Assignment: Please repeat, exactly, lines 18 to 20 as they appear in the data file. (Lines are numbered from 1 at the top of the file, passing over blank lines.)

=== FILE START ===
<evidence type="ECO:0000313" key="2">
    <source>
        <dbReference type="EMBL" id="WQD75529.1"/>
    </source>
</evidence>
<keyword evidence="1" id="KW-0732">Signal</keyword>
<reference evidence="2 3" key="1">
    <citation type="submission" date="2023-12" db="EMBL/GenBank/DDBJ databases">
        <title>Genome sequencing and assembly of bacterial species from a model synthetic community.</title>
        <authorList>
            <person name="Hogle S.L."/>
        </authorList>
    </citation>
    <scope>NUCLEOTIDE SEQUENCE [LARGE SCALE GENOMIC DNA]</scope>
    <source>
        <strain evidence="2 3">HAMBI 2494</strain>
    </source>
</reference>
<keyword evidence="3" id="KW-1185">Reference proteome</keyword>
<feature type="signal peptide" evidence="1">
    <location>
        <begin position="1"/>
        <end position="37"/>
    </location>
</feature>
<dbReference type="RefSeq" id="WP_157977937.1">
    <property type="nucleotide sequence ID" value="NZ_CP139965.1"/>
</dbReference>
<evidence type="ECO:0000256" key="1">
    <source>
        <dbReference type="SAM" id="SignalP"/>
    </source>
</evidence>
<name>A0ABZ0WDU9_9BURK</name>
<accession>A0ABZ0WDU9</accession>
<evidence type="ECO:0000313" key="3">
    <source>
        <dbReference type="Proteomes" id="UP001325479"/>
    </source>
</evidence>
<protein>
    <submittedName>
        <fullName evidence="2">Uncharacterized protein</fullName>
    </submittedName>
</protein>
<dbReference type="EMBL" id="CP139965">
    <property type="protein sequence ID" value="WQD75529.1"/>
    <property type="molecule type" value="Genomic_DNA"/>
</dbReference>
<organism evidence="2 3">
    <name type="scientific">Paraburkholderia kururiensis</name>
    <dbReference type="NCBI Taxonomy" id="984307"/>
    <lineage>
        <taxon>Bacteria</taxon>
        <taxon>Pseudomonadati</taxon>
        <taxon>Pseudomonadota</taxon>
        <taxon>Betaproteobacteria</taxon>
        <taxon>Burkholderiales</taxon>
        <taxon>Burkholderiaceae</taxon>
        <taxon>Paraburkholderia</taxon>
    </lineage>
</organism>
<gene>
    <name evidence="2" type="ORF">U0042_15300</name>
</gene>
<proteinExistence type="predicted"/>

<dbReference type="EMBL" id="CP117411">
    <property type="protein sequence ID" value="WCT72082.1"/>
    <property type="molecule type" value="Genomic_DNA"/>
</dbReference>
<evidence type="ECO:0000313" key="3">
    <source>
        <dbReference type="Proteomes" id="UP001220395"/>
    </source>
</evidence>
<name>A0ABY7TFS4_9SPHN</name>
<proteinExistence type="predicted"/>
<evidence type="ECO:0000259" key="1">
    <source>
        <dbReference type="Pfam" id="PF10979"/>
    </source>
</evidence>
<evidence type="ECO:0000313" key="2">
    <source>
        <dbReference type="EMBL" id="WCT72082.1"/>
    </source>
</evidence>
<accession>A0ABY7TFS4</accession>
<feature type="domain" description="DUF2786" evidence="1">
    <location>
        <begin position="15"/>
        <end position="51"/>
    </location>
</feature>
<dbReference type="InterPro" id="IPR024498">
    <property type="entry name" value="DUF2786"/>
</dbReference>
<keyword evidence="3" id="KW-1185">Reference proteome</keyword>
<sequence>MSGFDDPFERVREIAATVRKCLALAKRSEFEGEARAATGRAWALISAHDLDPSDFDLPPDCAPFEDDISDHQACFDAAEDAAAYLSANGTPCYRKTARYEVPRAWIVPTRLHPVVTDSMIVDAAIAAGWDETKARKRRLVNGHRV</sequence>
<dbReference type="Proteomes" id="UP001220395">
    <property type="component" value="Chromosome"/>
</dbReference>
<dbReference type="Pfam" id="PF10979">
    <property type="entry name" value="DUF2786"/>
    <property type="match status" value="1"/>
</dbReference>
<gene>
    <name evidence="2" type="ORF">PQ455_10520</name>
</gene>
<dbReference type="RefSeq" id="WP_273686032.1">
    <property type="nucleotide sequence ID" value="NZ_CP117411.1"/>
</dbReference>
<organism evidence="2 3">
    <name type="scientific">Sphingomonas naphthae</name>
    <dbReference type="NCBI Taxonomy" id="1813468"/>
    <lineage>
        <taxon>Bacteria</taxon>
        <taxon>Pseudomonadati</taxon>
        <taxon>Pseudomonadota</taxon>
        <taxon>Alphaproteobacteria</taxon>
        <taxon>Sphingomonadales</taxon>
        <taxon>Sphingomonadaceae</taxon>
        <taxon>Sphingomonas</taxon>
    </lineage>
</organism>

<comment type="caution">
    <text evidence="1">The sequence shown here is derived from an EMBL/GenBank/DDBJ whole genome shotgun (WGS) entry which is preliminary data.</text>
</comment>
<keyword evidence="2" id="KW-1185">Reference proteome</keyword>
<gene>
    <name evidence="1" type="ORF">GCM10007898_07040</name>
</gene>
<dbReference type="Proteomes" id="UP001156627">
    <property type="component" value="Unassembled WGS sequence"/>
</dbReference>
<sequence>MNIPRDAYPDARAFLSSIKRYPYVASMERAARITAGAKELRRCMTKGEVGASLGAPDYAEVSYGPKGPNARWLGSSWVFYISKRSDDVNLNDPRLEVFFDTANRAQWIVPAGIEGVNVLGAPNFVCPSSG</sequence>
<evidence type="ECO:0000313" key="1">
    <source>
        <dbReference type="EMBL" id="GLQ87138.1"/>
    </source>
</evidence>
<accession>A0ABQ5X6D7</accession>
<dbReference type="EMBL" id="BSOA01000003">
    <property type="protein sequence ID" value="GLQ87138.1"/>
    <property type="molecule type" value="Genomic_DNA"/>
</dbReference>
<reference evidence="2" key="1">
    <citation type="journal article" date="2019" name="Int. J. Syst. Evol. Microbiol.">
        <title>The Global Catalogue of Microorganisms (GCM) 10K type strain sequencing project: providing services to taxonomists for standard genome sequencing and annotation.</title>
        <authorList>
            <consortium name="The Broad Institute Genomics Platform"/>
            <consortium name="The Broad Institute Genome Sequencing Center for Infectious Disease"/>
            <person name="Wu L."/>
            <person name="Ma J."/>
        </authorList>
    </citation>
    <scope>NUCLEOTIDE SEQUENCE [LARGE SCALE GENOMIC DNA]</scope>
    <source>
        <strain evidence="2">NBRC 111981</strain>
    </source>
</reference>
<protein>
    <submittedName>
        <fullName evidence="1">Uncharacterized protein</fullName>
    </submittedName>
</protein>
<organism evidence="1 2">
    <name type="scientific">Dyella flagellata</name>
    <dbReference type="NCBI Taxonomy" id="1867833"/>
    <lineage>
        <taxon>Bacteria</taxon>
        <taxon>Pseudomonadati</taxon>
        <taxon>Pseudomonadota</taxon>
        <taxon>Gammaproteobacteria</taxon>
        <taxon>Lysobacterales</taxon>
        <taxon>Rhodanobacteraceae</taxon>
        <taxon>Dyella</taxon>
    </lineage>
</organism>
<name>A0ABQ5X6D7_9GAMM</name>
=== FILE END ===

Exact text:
</reference>
<keyword evidence="3" id="KW-1185">Reference proteome</keyword>
<feature type="signal peptide" evidence="1">